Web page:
Mary Ann Feldman once said that talking about music was “the happiest thing” she did, and then she quickly added, “If talking burned calories, I’d be a sylph-like woman today.”
Mary Ann died Monday morning of complications from Alzheimer’s disease, an illness she had suffered from for more than a decade. She had lived the past four years at the Waters on 50th, an assisted-living facility in Minneapolis. She was 85. She was perhaps the best known and most prolific advocate for classical music the Twin Cities has ever known.
A gifted writer, speaker, educator, historian, dog-lover and avid mountain climber, she wrote erudite and witty program notes for the Minnesota Orchestra for 33 years while serving as the orchestra’s principal speaker, which meant giving 60 speeches a year, some of them on radio and television but most of them in the form of pre-concert talks at Orchestra Hall, a format she pioneered. Unofficially, she was also for many years the chief “idea person” at Orchestra Hall. It was she who conceived the notion of a summer festival devoted to the music and personalities of Vienna, an idea she suggested in a letter to the conductor Leonard Slatkin. The result was the orchestra’s popular Sommerfest, which recently celebrated its 38th season.
‘Everyone calls me by my first name’
To her many friends, Feldman was generous, irreverent, intrepid, loyal, highly opinionated, driven and, as many will attest, a stylish dresser. Her writing style, like her speech, was deeply informed – she earned a Ph.D. in music history from the University of Minnesota – but always accessible, rather like the woman herself. “Everyone calls me by my first name,” she once told me. “It’s never ‘Dr.’ or ‘Ms.’ They call me up. They send me Christmas cards. They stop me in supermarkets. I was riding my bike one time at 6 a.m., and I stopped at a restaurant to buy a muffin. My hair was in pin curlers. I was feeling very anonymous. The guy behind the counter shouts, ‘Hey, Mary Ann Feldman!’”
A bike ride at 6 a.m. was not an unusual occurrence in the life of this woman, who seemed to get along on less sleep than the rest of us. Normally, she rose at 4 a.m. She would read the morning paper – every word of the Star Tribune, she claimed — then would play the piano for 45 minutes. At around 7, when her husband, Harold, had begun to move about the house, she would start the day’s writing, perhaps a speech or maybe an essay for the program book. Even if she were writing about a Schubert symphony she had heard many times, she tried to approach the work as if she were hearing it – and thinking about it – for the first time because she knew that the majority of her listeners – or readers – were hearing the work live for the first time.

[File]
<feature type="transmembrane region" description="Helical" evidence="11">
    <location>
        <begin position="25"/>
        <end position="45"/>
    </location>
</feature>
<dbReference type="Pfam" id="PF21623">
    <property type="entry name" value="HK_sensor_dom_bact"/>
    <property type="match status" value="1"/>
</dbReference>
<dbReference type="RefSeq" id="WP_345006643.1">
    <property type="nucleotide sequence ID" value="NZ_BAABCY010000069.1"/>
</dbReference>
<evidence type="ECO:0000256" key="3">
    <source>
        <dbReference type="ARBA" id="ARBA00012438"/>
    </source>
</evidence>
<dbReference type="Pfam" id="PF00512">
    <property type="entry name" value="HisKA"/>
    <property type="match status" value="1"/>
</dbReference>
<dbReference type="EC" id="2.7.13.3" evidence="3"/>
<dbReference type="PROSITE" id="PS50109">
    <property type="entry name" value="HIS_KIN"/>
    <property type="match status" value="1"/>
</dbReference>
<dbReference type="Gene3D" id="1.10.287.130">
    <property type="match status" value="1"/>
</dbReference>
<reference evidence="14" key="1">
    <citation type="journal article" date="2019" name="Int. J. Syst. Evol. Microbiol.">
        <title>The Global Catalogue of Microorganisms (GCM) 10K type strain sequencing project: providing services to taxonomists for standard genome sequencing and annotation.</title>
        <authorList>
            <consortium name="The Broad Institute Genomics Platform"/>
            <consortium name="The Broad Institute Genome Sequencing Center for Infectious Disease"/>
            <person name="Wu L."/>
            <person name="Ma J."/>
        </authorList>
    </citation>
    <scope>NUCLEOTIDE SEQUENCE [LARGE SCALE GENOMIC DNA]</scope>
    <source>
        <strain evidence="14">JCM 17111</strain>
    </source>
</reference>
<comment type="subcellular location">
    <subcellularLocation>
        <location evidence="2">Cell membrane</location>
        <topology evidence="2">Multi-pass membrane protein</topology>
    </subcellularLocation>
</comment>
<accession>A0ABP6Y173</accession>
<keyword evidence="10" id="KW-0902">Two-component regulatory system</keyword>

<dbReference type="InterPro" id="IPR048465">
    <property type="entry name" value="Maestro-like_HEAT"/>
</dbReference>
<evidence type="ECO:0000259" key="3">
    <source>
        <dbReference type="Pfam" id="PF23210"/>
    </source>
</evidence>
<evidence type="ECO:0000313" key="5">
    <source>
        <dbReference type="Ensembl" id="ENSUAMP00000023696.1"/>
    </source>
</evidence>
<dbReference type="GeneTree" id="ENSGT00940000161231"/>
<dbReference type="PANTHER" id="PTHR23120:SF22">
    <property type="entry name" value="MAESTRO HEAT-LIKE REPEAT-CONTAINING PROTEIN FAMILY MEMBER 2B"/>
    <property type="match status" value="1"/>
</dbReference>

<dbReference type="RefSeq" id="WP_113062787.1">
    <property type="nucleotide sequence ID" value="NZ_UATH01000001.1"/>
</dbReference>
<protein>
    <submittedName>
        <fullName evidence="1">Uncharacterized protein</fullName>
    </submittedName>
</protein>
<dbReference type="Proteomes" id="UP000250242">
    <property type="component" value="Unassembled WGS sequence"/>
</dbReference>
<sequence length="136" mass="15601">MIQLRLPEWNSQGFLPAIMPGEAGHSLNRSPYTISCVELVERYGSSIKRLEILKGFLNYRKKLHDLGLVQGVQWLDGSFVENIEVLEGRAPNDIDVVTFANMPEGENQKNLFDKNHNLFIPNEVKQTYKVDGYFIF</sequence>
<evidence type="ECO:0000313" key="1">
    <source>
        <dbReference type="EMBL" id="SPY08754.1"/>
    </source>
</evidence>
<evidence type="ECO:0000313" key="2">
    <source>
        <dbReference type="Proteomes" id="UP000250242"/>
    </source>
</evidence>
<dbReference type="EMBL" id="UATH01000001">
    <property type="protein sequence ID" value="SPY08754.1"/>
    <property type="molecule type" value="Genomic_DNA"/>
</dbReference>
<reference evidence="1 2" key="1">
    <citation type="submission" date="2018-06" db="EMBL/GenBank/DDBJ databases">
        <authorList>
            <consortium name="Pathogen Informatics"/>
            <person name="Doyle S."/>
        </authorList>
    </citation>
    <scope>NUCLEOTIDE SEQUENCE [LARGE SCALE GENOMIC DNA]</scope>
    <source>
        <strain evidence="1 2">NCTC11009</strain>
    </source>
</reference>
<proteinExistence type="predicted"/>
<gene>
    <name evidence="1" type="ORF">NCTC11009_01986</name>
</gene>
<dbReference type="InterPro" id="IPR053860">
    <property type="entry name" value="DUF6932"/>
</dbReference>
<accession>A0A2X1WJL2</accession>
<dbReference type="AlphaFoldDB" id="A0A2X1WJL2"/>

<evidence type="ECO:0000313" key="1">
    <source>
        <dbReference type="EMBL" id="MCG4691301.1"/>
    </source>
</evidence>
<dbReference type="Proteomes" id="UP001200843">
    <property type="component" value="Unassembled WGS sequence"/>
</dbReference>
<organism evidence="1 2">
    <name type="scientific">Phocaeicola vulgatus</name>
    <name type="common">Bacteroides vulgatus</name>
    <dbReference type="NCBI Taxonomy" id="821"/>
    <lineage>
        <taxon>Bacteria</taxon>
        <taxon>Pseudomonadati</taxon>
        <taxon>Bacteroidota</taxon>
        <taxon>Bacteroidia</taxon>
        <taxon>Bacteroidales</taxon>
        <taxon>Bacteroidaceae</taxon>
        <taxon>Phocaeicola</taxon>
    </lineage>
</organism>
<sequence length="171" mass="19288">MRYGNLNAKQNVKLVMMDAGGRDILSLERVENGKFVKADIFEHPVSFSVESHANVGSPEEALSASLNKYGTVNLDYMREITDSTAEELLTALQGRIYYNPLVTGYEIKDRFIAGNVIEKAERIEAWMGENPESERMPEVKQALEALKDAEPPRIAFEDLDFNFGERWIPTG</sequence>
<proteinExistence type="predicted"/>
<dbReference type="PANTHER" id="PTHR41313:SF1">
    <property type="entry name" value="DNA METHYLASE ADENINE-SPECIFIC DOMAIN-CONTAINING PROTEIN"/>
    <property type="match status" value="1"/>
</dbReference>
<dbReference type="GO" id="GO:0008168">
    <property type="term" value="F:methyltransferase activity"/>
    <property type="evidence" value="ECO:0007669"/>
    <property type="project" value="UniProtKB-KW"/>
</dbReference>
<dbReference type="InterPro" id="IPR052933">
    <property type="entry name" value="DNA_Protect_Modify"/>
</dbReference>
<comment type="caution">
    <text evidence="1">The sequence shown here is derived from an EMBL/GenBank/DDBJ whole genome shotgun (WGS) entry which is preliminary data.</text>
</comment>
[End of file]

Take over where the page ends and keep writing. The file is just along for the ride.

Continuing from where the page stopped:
As always, music was her energizer, her spark plug. At the age of 2, growing up in the Frogtown section of St. Paul, where her father ran a small restaurant, Mary Ann would start to cry whenever her parents or an aunt sang “Red Wing” (“Oh the moon shines bright on pretty Red Wing …”) She first heard a live orchestra at the age of 8 — Dimitri Mitropoulos conducting the Minneapolis Symphony in a youth concert.
Many years later, her mother inquired about an envelope she found in the attic of the family home. Inside were three cigarette butts. “Ma, don’t throw those out,” Mary Ann hollered. “They were Fritz Reiner’s cigarette butts.” She had picked them up in an ashtray backstage at Northrop Auditorium while standing in line to get an autograph from the famed Hungarian conductor.
Later, as an undergraduate at the University of Minnesota, where she studied English and music history, she wrote reviews for the Minnesota Daily using the name V.I. Olin. Even though at least two women during this period, the 1950s, had made it into the upper ranks of journalism writing music criticism – Claudia Cassidy in Chicago and Harriet Johnson in New York – Mary Ann figured there was some advantage to being gender-neutral. “I thought people might not take a ‘girl’ seriously doing that kind of writing,” she said.
A blow for equality at the Cosmos Club
Some years later – in 1972 – while attending a symposium on music criticism in Washington, D.C., she struck a blow for gender equality at the all-male preserve known as the Cosmos Club. On at least one occasion she followed the rules, entering the facility via the back door in order to drink a martini with the composer and critic Virgil Thomson, who was a club member.
“One night it got to me,” she said, “and I went through the revolving door in the front. A gentleman with a Southern accent came up to me and said, ‘M’am, are you not aware of the rules of this club?’ I said, ‘Sir, I am very aware of them. I’m here on a project funded by the National Endowment for the Arts, which is supported by taxpayers, and I’m an American taxpayer, and I’m walking through the front door of the Cosmos Club.’”
The policy changed that year, and now women can even stay overnight there. “There was a young woman in our group of critics, very gifted,” Mary Ann said. “She used to smoke pot in the ladies’ room. One time, when I walked in there, I said to her, ‘Is that pot?’ She said ‘Yup.’ I said, ‘This is great. We can’t walk through the front door, but we can smoke pot in the ladies’ room.’”
Earlier, on graduating from the University of Minnesota, Mary Ann received a Woodrow Wilson scholarship and was accepted at three schools for graduate study: Harvard, Berkeley and Columbia in New York City. She chose Columbia because she wanted to study with Paul Henry Lang, a specialist in 18th-century music, a big interest of hers, and also because she wanted to take advantage of the wealth of musical performances the city offered.